Manchester United goalkeeper David de Gea has refused to rule out a move to Real Madrid, reports Marca.
Rumours linking De Gea to the Spanish giants have surfaced over the course of the past two seasons following his failed move in 2015.
The 26-year-old had agreed to move to the Bernabeu that summer, but the paperwork was not completed before the deadline and the proposed move fell through.
Many tipped the shot-stopper to join the La Liga club at the end of last season, but after Jose Mourinho was appointed as Louis van Gaal’s successor, the Spaniard stayed put.
The rumours have returned, though, with Madrid-based sports daily Marca reporting that Real have already made contact with De Gea’s camp.
What is even more telling is that the man himself has not rebuffed the rumours, telling the Spanish publication:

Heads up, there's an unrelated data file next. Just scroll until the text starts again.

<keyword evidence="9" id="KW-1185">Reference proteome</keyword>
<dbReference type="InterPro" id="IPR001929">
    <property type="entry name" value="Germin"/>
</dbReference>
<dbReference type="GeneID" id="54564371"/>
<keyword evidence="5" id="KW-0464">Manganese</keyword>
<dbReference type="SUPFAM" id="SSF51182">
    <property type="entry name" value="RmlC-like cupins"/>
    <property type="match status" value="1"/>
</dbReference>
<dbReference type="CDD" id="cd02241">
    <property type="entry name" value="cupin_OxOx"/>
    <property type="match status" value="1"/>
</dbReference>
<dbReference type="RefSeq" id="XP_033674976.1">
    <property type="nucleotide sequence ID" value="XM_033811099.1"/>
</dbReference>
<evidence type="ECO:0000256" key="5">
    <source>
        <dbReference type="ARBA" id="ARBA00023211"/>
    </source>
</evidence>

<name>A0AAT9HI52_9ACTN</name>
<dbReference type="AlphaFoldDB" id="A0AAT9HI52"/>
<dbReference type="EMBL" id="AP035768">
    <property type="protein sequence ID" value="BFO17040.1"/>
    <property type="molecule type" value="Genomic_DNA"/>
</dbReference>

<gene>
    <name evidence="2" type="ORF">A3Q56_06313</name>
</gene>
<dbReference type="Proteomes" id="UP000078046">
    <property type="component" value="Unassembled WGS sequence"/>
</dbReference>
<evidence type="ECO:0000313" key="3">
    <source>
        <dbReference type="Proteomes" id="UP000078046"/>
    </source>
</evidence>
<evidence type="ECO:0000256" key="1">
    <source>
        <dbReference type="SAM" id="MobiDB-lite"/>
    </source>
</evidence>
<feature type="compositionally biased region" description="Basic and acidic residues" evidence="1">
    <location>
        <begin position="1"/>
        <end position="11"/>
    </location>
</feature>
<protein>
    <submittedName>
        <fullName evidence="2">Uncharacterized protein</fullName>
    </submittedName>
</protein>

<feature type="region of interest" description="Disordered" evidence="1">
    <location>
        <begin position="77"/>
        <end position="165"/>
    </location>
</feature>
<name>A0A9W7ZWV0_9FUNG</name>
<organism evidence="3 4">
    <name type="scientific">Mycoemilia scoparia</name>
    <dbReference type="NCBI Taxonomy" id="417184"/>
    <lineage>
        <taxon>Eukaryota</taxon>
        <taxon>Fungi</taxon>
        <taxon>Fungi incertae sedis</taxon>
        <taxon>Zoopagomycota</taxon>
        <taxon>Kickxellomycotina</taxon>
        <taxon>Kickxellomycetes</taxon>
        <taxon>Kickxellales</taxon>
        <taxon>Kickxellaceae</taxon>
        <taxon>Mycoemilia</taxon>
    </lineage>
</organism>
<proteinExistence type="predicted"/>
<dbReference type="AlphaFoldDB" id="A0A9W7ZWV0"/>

“The future, nobody knows. The future is the future. I’m very happy here, it’s a great club. In England, football is enjoyed a lot.
“I’m not going to talk about [Real Madrid]. I‘m not going to talk about that subject now. I just have to keep focused on my club.”
After he failed to get his Madrid wish in 2015, many would have thought the goalkeeper was certain to complete the move the following summer.
However, Mourinho’s arrival at Old Trafford shows what a difference a new manager can make.
The Portuguese coach, who has plenty of pedigree following his success at Chelsea, Inter Milan and Real Madrid, took over after a few dismal years for United under David Moyes and then Van Gaal.
It is likely that Mourinho played a huge role in keeping De Gea at the club last summer, but he may be swayed to leave if the North-West outfit fail to qualify for the Champions League.
At the moment, United are sixth in the standings, two points adrift of fourth-placed Arsenal, but their Premier League title bid crumbled early on and they now sit 14 points behind leaders Chelsea.
The worry for United is that De Gea was born in Madrid, and even though he began his career at Atletico, the chance to play for one of the biggest clubs in Spain would be difficult to turn down.